The plaintiff has appealed, contending that the district court erred in denying his claims under 42 U.S.C. § 1983 and in denying his claim that the common fund from which litigation costs and attorney fees may be paid consists of the total amount of taxes subject to refund as a result of the court's holding. The defendants have cross-appealed, claiming that the trial court erred in finding that the plaintiff and his attorneys were entitled under the equitable fund doctrine to payment of their expenses and reasonable fees. The defendants have not appealed the district court's finding that the statutes were in violation of the commerce clause, and there is no issue in that regard on this appeal. Both sections have since been amended. See §§ 60-305.02 and 60-305.03 (Reissue 1988).

Section 1983 provides:

Every person who, under color of any statute, ordinance, regulation, custom, or usage, of any State ... subjects, or causes to be subjected, any citizen of the United States or other person within the jurisdiction thereof to the deprivation of any rights, privileges, or immunities secured by the Constitution and laws, shall be liable to the party injured in an action at law, suit in equity, or other proper proceeding for redress.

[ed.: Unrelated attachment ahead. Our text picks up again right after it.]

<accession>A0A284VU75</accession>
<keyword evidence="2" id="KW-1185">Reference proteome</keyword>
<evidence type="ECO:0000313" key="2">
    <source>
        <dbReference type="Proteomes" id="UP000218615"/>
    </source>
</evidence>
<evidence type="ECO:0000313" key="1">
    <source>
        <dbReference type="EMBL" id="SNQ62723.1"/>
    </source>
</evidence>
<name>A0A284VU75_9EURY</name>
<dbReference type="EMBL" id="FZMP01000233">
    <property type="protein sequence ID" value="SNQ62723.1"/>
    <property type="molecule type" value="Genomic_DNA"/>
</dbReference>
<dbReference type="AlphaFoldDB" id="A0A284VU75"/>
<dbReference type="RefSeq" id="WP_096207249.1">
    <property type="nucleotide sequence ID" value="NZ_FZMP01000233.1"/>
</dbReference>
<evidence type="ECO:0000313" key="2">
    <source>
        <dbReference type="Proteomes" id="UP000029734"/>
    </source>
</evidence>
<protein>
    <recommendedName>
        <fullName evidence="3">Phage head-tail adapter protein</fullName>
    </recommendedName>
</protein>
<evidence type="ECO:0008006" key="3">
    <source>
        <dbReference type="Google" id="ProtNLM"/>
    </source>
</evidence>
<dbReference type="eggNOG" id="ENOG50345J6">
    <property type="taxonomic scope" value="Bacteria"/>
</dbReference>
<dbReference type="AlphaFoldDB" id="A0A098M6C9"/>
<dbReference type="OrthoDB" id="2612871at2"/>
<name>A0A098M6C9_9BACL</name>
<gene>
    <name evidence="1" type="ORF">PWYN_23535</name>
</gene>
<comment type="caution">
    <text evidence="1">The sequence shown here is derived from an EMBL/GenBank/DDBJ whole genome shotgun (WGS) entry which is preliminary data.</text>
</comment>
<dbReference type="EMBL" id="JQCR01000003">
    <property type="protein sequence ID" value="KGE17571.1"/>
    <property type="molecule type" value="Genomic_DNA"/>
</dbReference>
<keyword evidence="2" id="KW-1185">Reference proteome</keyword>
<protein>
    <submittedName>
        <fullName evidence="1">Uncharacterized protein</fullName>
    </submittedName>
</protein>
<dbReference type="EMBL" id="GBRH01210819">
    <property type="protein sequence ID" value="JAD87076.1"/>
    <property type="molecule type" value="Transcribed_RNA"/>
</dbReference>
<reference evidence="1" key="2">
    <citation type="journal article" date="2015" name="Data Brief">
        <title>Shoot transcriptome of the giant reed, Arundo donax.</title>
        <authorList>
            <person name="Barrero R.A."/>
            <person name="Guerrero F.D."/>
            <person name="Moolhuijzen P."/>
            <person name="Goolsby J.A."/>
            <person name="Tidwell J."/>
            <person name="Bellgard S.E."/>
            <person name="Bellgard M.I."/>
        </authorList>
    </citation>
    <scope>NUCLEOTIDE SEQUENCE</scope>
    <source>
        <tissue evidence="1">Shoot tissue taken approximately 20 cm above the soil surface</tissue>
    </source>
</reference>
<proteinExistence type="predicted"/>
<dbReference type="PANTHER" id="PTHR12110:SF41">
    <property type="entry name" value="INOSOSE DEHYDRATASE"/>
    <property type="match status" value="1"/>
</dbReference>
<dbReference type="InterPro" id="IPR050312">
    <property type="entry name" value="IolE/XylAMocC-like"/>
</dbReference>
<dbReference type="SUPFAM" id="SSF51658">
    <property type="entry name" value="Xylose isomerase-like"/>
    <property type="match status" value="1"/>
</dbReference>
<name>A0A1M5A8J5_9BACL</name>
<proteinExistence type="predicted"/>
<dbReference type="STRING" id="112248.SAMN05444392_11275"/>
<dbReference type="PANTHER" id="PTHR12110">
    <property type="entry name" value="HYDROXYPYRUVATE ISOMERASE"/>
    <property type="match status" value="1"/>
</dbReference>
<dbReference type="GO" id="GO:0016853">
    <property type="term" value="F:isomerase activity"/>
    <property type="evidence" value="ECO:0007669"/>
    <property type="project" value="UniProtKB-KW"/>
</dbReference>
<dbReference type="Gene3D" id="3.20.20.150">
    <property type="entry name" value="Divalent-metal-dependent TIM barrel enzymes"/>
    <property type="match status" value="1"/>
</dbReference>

The Civil Rights Attorney's Fees Awards Act of 1976, 42 U.S.C. § 1988 (1982), provides that attorney fees may be [234 Neb. 430] awarded to the prevailing party, other than the United States, in any action to enforce a provision of § 1983. Furthermore, a party who prevails on a ground other than § 1983 is entitled to attorney fees under § 1988 if § 1983 would have been an appropriate basis for relief. Consol. Freightways Corp. of Del. v. Kassel, 730 F.2d 1139 (8th Cir.1984), cert. denied 469 U.S. 834, 105 S.Ct. 126, 83 L.Ed.2d 68 (1984); J & J Anderson, Inc. v. Town of Erie, 767 F.2d 1469 (10th Cir.1985); Private Truck Council v. Secretary of State, 503 A.2d 214 (Me.1986), cert. denied 476 U.S. 1129, 106 S.Ct. 1997, 90 L.Ed.2d 677 (1986).

The issues presented by the plaintiff's first assignment of error are, therefore, (1) whether a violation of the commerce clause constitutes a cause of action under § 1983 and (2) whether § 1983 would have been an appropriate basis for relief in this case.

Despite the broad language of § 1983 and the fact that there appears to be a division of authority on the question as to whether there is a cause of action under § 1983 for violations of the commerce clause, we believe the better reasoned cases hold that there is no cause of action under § 1983 for violations of the commerce clause. The leading authority appears to be Consol. Freightways Corp. of Del. v. Kassel, supra, in which the court held that "the Commerce Clause does not establish individual rights against government, but instead allocates power between the state and federal governments." Id. at